Pisgah in Hitchcock's Bible Names hill; eminence; fortress

Pisgah in Naves Topical Bible (A ridge or mountain east of the Jordan River, opposite to Jericho) -The Israelites come to Nu 21:20 -A boundary of the country assigned to the Reubenites and Gadites De 3:17; 4:49; Jos 12:3 -Balaam prophesies on Nu 23:14-24 -Moses views Israel from De 3:27; 34:1-4

Pisgah in Smiths Bible Dictionary (section, i.e. peak), Nu 21:20; 23:14; De 3:27; 34:1 a mountain range or district, the same as or a part of, that called the mountains of Abarim. Comp. De 32:49 with Deut 34:1 It lay on the east of Jordan contiguous to the field of Moab, and immediately opposite Jericho. Its highest point or summit --its "head"--was Mount Nebo. [See NEBO]

Pisgah in the Bible Encyclopedia - ISBE piz'-ga (ha-picgah; Phasga, to lelaxeumenon, he laxeute): This name, which has always the definite article, appears only in combination either with ro'sh, "head," "top," or 'ashdoth, not translated in the King James Version save in Dt 4:49, where it is rendered "springs" the Revised Version (British and American) uniformly "slopes," the Revised Version margin "springs." Pisgah is identified with Nebo in Dt 34:1; compare 3:27. "The top of Pisgah, which looketh down upon the desert" marks a stage in the march of the host of Israel (Nu 21:20). Hither Balak brought Balaam to the field of Zophim (Nu 23:14). Here Moses obtained his view of the Promised Land, and died. See NEBO. Many scholars (e.g. Buhl, GAP, 122; Gray, "Numbers," ICC, 291) take Pisgah as the name applying to the mountain range in which the Moab plateau terminates to the West, the "top" or "head" of Pisgah being the point in which the ridge running out westward from the main mass culminates. The summit commands a wide view, and looks down upon the desert. The identification is made surer by the name Tal'at es-Sufa found here, which seems to correspond with the field of Zophim. 'Ashdoth is the construct plural of 'ashedhah (singular form not found), from 'eshedh, "foundation," "bottom," "lower part" (slope); compare Assyrian ishdu, "foundation." Some would, derive it from Aramaic 'ashadh, "to pour," whence "fall" or "slope" (OHL, under the word). Ashdoth-pisgah overlooked the Dead Sea from the East (Dt 3:17; 4:49; Josh 12:3; 13:20). There can be no reasonable doubt that Ashdoth- pisgah signifies the steep slopes of the mountain descending into the contiguous valleys. It is worthy of note that Septuagint does not uniformly render Pisgah by a proper name, but sometimes by a derivative of laxeuo, "to hew" or "to dress stone" (Nu 21:20; 23:14; Dt 3:27; 4:49). Jerome (Onomasticon, under the word Asedoth) gives abscisum as the Latin equivalent of Fasga. He derives Pisgah from pacagh, which, in new Hebrew, means "to split," "to cut off." This suggests a mountain the steep sides of which give it the appearance of having been "cut out." This description applies perfectly to Jebel Neba as viewed from the Dead Sea.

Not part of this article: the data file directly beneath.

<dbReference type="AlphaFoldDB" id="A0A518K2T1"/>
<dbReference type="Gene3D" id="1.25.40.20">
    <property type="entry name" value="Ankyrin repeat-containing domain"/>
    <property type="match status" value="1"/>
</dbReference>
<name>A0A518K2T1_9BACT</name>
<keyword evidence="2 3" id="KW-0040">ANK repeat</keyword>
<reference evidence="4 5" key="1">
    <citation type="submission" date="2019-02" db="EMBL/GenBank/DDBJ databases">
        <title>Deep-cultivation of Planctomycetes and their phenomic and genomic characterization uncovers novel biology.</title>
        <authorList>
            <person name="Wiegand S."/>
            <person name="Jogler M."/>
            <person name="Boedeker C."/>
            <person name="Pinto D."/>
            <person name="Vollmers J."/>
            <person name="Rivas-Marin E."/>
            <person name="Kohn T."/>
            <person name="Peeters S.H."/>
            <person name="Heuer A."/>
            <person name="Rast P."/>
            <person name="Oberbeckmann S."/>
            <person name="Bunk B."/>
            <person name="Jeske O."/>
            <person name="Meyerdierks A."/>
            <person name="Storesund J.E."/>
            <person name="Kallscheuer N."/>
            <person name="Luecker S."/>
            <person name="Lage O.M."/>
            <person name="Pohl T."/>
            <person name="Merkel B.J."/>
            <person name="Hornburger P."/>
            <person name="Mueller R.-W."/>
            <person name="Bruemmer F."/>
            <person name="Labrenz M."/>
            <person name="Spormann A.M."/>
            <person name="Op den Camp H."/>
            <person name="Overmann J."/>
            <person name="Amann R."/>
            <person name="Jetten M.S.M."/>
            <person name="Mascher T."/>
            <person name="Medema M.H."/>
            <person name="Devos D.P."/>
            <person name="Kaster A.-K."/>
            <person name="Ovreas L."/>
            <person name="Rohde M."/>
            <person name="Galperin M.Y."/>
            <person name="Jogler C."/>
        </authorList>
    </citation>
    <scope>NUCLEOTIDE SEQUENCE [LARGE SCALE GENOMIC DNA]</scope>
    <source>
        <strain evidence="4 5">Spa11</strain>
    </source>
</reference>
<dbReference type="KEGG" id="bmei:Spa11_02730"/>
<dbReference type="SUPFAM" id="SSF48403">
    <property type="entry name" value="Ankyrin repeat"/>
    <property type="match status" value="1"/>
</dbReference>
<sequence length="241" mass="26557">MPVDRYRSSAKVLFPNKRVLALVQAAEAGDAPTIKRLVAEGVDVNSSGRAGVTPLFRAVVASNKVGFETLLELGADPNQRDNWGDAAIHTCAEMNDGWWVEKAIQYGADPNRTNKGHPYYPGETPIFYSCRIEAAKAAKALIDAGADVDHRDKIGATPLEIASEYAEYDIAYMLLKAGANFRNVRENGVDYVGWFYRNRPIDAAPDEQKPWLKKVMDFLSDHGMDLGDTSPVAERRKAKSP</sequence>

Pisgah Scripture - Deuteronomy 34:1 And Moses went up from the plains of Moab unto the mountain of Nebo, to the top of Pisgah, that [is] over against Jericho. And the LORD shewed him all the land of Gilead, unto Dan,

Pisgah Scripture - Deuteronomy 3:27 Get thee up into the top of Pisgah, and lift up thine eyes westward, and northward, and southward, and eastward, and behold [it] with thine eyes: for thou shalt not go over this Jordan.

Pisgah Scripture - Deuteronomy 4:49 And all the plain on this side Jordan eastward, even unto the sea of the plain, under the springs of Pisgah.

Pisgah Scripture - Numbers 21:20 And from Bamoth [in] the valley, that [is] in the country of Moab, to the top of Pisgah, which looketh toward Jeshimon.

Pisgah Scripture - Numbers 23:14 And he brought him into the field of Zophim, to the top of Pisgah, and built seven altars, and offered a bullock and a ram on [every] altar.